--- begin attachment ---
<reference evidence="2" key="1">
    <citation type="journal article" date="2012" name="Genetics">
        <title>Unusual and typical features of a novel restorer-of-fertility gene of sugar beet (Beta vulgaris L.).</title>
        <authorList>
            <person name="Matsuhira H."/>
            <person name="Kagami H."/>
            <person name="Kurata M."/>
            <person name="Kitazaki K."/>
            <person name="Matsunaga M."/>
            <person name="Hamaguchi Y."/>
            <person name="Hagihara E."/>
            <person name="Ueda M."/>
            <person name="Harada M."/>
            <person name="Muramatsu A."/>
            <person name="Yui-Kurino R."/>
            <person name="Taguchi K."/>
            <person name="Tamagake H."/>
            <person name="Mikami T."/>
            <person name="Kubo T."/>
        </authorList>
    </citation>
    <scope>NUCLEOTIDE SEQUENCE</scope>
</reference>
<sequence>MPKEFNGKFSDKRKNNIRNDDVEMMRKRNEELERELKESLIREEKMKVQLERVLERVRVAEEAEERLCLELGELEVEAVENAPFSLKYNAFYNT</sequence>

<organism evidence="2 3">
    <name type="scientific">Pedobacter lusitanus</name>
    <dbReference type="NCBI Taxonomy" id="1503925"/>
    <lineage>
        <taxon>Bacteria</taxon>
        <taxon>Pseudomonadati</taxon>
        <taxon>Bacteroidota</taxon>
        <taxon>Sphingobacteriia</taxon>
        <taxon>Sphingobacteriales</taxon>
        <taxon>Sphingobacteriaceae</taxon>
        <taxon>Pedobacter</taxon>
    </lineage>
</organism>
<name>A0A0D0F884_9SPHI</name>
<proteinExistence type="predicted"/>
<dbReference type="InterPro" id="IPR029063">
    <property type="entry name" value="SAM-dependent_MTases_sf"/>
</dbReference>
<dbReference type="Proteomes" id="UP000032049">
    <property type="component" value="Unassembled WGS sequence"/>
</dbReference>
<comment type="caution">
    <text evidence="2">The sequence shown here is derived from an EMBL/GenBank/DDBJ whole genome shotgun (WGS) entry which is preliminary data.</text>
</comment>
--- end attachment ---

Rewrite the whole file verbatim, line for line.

<reference evidence="2" key="1">
    <citation type="journal article" date="2012" name="Genetics">
        <title>Unusual and typical features of a novel restorer-of-fertility gene of sugar beet (Beta vulgaris L.).</title>
        <authorList>
            <person name="Matsuhira H."/>
            <person name="Kagami H."/>
            <person name="Kurata M."/>
            <person name="Kitazaki K."/>
            <person name="Matsunaga M."/>
            <person name="Hamaguchi Y."/>
            <person name="Hagihara E."/>
            <person name="Ueda M."/>
            <person name="Harada M."/>
            <person name="Muramatsu A."/>
            <person name="Yui-Kurino R."/>
            <person name="Taguchi K."/>
            <person name="Tamagake H."/>
            <person name="Mikami T."/>
            <person name="Kubo T."/>
        </authorList>
    </citation>
    <scope>NUCLEOTIDE SEQUENCE</scope>
</reference>
<sequence>MPKEFNGKFSDKRKNNIRNDDVEMMRKRNEELERELKESLIREEKMKVQLERVLERVRVAEEAEERLCLELGELEVEAVENAPFSLKYNAFYNT</sequence>

<organism evidence="2 3">
    <name type="scientific">Pedobacter lusitanus</name>
    <dbReference type="NCBI Taxonomy" id="1503925"/>
    <lineage>
        <taxon>Bacteria</taxon>
        <taxon>Pseudomonadati</taxon>
        <taxon>Bacteroidota</taxon>
        <taxon>Sphingobacteriia</taxon>
        <taxon>Sphingobacteriales</taxon>
        <taxon>Sphingobacteriaceae</taxon>
        <taxon>Pedobacter</taxon>
    </lineage>
</organism>
<name>A0A0D0F884_9SPHI</name>
<proteinExistence type="predicted"/>
<dbReference type="InterPro" id="IPR029063">
    <property type="entry name" value="SAM-dependent_MTases_sf"/>
</dbReference>
<dbReference type="Proteomes" id="UP000032049">
    <property type="component" value="Unassembled WGS sequence"/>
</dbReference>
<comment type="caution">
    <text evidence="2">The sequence shown here is derived from an EMBL/GenBank/DDBJ whole genome shotgun (WGS) entry which is preliminary data.</text>
</comment>